In its polling and ‘dialogue’ groups, the CDEI found that consumers do not want to prevent online targeting, but want higher standards of accountability, transparency and meaningful control:

  • polling shows broad support for a range of uses of online targeting, with 54% of respondents finding the personalisation of online adverts acceptable and 68% finding it acceptable to recommend music in apps.
  • Consumers saw the main benefit of online targeting as helping them navigate content online.  They thought that it could broaden their horizons by showing them content they wouldn’t otherwise have sought out. They thought it enhanced their ability to find like-minded individuals. And they thought that it had economic benefits for people and businesses, by helping people find relevant products and giving them targeted offers or discounts.

While endorsing these perceptions about the value of online targeting, the CDEI was also concerned that there was a low level of understanding amongst consumers about how online targeting worked and how widely it was used in their feeds. The CDEI noted that ‘[t]he survey research shows only 7% of people believe that information about who people interact with online could be used in online targeting systems..

The primary concern of dialogue participants was about the potential for online targeting systems to undermine people’s autonomy and influence their behaviours or attitudes.   Participants said they wanted more control over how their data is used for online targeting.  Most found the controls in online platforms hard to locate and use and in any event, only 36% trusted that the platform would use their data consistently with their expressed wishes through these controls.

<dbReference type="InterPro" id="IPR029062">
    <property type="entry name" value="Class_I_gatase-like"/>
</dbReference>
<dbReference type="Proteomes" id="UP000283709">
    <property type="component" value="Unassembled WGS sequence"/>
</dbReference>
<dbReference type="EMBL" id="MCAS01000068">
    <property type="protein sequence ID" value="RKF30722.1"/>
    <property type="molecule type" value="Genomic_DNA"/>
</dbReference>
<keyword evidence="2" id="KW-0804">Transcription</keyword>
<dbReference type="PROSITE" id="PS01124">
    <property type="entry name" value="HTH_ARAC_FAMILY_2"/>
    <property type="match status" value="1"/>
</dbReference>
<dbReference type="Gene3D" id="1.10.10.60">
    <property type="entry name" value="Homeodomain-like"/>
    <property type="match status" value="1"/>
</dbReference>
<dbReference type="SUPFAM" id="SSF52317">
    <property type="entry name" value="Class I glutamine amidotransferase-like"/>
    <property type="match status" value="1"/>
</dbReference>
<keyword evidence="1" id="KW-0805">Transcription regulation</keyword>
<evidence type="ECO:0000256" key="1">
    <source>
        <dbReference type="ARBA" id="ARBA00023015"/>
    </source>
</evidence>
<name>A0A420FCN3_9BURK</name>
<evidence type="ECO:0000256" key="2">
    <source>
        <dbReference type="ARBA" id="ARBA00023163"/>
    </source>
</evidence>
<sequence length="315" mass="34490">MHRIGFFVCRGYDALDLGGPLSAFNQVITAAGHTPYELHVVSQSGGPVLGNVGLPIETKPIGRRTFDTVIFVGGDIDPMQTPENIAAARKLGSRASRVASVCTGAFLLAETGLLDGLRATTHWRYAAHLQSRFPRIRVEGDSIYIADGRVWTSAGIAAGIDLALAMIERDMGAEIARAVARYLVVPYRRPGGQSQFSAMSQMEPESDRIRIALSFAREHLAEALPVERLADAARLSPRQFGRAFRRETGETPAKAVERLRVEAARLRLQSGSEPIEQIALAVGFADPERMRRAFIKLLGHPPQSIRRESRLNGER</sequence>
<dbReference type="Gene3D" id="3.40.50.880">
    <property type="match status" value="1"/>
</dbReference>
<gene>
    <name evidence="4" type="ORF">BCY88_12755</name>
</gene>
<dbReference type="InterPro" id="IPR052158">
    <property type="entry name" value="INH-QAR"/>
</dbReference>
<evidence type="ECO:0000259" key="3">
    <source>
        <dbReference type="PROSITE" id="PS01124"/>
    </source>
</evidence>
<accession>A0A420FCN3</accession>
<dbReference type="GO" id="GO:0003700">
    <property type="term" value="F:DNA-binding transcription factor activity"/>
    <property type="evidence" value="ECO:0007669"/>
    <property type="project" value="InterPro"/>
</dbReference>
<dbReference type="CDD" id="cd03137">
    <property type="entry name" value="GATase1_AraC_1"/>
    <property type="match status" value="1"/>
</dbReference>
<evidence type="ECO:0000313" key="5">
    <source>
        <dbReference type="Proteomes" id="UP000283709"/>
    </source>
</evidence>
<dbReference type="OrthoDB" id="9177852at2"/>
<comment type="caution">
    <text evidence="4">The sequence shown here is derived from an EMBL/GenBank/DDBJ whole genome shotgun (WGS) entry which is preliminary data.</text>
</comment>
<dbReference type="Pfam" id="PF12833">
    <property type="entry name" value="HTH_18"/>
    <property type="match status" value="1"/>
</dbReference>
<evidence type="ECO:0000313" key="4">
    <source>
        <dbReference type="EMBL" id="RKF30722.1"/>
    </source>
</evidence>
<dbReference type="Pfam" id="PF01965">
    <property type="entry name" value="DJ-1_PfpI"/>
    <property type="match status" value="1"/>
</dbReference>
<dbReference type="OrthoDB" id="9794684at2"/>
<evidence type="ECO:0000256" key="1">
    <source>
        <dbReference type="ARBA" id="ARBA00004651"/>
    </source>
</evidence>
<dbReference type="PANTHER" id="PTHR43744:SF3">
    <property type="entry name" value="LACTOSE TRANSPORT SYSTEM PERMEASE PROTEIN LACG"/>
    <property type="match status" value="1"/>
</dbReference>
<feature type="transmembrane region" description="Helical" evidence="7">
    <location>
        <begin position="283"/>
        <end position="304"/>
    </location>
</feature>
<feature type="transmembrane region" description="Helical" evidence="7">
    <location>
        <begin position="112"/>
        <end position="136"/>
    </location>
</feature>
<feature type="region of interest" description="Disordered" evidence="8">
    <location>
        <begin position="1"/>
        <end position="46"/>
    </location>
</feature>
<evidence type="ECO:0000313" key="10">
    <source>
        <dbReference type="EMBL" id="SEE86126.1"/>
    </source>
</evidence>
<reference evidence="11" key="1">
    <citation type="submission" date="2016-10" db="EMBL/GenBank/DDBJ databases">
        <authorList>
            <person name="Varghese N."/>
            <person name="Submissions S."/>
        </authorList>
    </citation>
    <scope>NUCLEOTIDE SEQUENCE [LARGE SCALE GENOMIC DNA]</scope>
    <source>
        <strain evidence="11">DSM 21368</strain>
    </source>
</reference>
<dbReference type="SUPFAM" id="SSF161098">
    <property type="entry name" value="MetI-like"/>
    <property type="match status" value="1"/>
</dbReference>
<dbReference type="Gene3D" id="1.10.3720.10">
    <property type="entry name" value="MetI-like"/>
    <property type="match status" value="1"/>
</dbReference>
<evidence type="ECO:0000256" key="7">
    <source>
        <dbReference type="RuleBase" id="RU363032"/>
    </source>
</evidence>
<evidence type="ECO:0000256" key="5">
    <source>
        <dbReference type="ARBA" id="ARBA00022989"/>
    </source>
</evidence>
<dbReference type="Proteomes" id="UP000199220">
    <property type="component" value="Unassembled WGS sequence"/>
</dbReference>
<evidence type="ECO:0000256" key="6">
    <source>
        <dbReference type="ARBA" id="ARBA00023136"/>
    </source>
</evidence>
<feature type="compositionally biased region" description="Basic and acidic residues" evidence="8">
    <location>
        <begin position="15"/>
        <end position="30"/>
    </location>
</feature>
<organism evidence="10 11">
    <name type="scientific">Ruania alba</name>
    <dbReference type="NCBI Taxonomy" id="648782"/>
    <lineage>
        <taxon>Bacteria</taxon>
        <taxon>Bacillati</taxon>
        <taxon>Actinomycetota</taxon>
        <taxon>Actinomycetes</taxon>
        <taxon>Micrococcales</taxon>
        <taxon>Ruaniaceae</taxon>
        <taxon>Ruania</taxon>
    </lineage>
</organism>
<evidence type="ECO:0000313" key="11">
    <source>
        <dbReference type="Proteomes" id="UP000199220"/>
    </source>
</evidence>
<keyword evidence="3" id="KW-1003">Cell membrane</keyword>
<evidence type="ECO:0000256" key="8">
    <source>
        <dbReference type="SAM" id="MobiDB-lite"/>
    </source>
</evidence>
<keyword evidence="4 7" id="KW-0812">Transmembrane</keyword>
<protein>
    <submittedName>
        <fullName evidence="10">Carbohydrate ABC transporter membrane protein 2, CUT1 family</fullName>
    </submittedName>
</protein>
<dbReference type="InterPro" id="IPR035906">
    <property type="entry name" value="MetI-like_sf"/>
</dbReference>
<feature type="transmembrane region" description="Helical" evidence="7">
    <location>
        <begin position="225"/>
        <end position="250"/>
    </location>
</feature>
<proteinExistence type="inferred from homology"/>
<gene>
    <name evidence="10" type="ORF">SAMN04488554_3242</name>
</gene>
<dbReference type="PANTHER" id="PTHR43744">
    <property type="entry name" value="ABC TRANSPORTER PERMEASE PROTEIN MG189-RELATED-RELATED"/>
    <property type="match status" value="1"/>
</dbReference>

The bad…

The main concern with online targeting is that it amplify consumers’ impulsive responses – their “first order preferences”. Offline the process to ‘buy’ (e.g. completing the printed credit card application and mailing it in) can be a form of consumer protection – it is a more reflective process with time to change your mind. For example, experiments have shown that online targeting platforms inferring psychological traits from social media data (such as extraversion) can result in a 40% increased likelihood of consumers clicking on ads and a 50% increased likelihood of buying.  

Research following the publication of the CDEI’s report showed just how blunt and overwhelming these tools can be in the high-cost lending market

  • Over the past two years there have been 13 billion adverts or other digital material for “payday loans”.
  • Debt consolidation brokers use targeted keywords such as “gambling debt”, “wiping debt”, “all credit types welcome” to attract vulnerable consumers with poor credit scores to view and apply for high-cost loans.
  • One provider conducted 430 separate ad-tech campaigns on one day;
  • Online forms that misleadingly look like online enquiry are actually application processes;
  • The ‘small print’ terms and conditions are usually positioned below the onscreen ‘fold line’.
  • The ‘cowboys are being out-cowboyed’ – vulnerable groups are at risk of unknowingly using unauthorised cloned firms and believing fake social media accounts on Twitter or Reddit and falling victim to fraud when applying for credit.

CDEI’s recommended way forward…